Francisco Franco

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Franco, Francisco

Franco, Francisco (fränthēsˈkō frängˈkō), 1892–1975, Spanish general and caudillo [leader]. He became a general at the age of 32 after commanding the Spanish Foreign Legion in Morocco. During the next 10 years he enhanced his military reputation in a variety of commands and became identified politically with the conservative nationalist position. In 1934 he was appointed chief of the general staff by the rightist government, and he suppressed the uprising of the miners in Asturias. When the Popular Front came to power (Feb., 1936), he was made military governor of the Canary Islands, a significant demotion. In July, 1936, Franco joined the military uprising that precipitated the Spanish civil war. He flew to Morocco, took command of the most powerful segment of the Spanish army, and led it back to Spain. He became head of the Insurgent government in Oct., 1936. In 1937 he merged all the other Nationalist political parties with the Falange, assuming leadership of the new party. With German and Italian help he ended the civil war with victory for the Nationalists in Mar., 1939. Franco dealt ruthlessly with his opposition and established a firmly controlled corporative state. Although close to the Axis powers and despite their pressure, Franco kept Spain a nonbelligerent in World War II. He dismissed (1942) his vigorously pro-Axis minister and principal collaborator, Ramón Serrano Súñer. After the war Franco maneuvered to establish favorable relations with the United States and its allies. He further reduced the power of the Falange and erected the facade of a liberalized regime. The law of succession (1947) promulgated by Franco declared Spain a kingdom, with himself as regent pending the choice of a king. Diplomatic relations were established with the United States and other members of the United Nations in 1950, and as the cold war continued Franco secured massive U.S. economic aid in return for military bases in Spain. From 1959 onward, Franco presided over governments that were increasingly concerned with technological change and economic development. Very successful in these fields, the regime was forced to grant even greater social and political liberties, except in the Basque provinces, where a fierce struggle against separatists raged. The greater de facto freedom allowed growing vocal opposition to Franco's regime, even from the Falange, whose exclusion from power was increased after the appointment of Luis Carrero Blanco as vice premier. Franco, however, firmly maintained his position of power, even after the assassination of Carrero Blanco in 1973. In 1969, Franco named as his successor the Bourbon prince, Juan Carlos.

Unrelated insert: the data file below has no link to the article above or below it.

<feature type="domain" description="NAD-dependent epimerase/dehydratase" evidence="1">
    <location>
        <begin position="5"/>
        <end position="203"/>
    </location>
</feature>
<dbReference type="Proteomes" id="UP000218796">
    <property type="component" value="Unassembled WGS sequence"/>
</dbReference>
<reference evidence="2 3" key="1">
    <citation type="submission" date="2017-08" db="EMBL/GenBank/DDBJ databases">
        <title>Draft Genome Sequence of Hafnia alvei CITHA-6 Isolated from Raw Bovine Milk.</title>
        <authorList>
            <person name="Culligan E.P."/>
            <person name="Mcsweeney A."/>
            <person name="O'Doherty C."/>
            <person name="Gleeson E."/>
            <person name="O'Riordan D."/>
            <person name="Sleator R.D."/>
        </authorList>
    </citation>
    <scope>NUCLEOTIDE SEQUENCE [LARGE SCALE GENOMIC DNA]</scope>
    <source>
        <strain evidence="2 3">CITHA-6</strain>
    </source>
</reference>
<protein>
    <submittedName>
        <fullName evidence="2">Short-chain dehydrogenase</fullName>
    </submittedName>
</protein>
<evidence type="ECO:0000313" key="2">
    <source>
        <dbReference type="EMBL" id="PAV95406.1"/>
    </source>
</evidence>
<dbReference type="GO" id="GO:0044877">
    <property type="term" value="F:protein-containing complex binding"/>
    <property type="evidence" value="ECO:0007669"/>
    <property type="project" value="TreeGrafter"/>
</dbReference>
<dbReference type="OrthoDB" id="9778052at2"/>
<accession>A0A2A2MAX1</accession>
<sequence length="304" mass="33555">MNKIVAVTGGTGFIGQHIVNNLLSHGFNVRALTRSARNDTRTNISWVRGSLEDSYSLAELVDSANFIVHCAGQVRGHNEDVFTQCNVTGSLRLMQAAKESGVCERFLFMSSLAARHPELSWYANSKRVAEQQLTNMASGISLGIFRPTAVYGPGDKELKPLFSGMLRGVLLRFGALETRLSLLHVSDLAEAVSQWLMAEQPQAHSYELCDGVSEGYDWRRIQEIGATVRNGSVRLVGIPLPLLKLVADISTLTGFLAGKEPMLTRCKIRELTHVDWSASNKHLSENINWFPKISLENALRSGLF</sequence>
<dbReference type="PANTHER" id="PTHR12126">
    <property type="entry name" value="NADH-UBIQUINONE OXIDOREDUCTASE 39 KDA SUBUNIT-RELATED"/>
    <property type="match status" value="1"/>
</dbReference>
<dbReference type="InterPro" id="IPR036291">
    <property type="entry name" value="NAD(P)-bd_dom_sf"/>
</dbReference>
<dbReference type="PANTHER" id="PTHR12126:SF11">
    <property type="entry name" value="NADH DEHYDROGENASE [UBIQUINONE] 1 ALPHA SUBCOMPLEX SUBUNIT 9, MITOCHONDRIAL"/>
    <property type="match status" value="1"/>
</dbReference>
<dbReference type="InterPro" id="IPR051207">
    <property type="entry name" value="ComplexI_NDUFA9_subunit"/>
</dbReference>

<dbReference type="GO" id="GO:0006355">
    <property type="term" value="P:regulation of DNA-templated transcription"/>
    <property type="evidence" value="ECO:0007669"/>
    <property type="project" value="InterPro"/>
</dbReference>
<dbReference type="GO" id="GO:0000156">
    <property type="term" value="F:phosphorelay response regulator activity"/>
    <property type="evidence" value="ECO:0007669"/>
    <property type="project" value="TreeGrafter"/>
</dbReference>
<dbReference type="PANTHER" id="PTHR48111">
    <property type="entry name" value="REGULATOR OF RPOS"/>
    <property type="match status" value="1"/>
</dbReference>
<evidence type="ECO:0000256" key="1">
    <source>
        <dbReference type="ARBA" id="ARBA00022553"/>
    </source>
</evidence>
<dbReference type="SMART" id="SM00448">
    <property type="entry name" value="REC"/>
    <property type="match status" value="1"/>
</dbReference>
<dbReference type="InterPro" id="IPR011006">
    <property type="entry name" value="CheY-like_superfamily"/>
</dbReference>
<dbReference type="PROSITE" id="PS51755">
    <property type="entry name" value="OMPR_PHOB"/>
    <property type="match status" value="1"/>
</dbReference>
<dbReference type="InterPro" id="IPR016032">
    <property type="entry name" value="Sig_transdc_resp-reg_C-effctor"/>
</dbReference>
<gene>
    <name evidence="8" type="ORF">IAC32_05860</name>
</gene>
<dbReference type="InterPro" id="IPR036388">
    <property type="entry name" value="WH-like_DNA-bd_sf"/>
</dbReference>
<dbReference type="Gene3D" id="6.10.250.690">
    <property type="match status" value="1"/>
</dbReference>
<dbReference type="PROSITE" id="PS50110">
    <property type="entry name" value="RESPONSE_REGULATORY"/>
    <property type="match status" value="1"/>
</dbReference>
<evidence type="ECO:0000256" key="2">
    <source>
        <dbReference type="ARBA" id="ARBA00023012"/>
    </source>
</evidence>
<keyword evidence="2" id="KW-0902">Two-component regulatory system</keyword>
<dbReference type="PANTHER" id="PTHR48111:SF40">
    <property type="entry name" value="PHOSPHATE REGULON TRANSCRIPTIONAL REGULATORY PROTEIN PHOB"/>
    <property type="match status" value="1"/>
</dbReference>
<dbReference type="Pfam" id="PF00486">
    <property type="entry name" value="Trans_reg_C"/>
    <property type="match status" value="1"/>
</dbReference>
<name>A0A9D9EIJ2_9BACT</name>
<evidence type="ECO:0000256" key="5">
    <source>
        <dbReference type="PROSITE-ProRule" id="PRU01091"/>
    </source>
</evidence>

Bibliography

See biographies by B. Crozier (1968), G. Hills (1968), and J. W. Trythall (1970).

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The following article is from The Great Soviet Encyclopedia (1979). It might be outdated or ideologically biased.

Franco, Francisco

 

(Francisco Franco y Bahamonde). Born Dec. 4, 1892, in El Ferrol; died Nov. 20, 1975, in Madrid. Dictator of Spain.

Franco graduated from the Infantry Academy in Toledo. He fought in the Spanish colonial wars in Africa. In 1936, Franco led a military fascist revolt against the Spanish republic, with the help and later the open intervention of fascist Germany and Italy. In 1939, after the fall of the republic, he was declared the supreme leader (caudillo) of the Spanish state by a military junta. Franco simultaneously was the leader of the Spanish Falange party, premier (a post he relinquished in 1973), and commander in chief of the armed forces. In 1947 he passed a law on the succession to the throne, in accordance with which Spain “in conformity with tradition” was declared a kingdom, but the restoration of royal power was delayed until Franco’s departure from political life. In accordance with a decree on July 22, 1969, Prince Juan Carlos was proclaimed the next king of Spain.

The Great Soviet Encyclopedia, 3rd Edition (1970-1979). © 2010 The Gale Group, Inc. All rights reserved.
References in periodicals archive ?
The days in which Barcelona was a symbol of Catalan resistance to General Francisco Franco's dictatorship are long gone but not forgotten.
Vela, who had denied the charges, was the first person prosecuted over the "stolen babies" scandal that affected thousands during General Francisco Franco's rule.
David Lomon was a 19-year-old rag-and-bone man in east London when he volunteered to join left-wing forces battling General Francisco Franco's nationalist troops in the 1936-1939 conflict.
The move came as Francisco Franco's health deteriorated.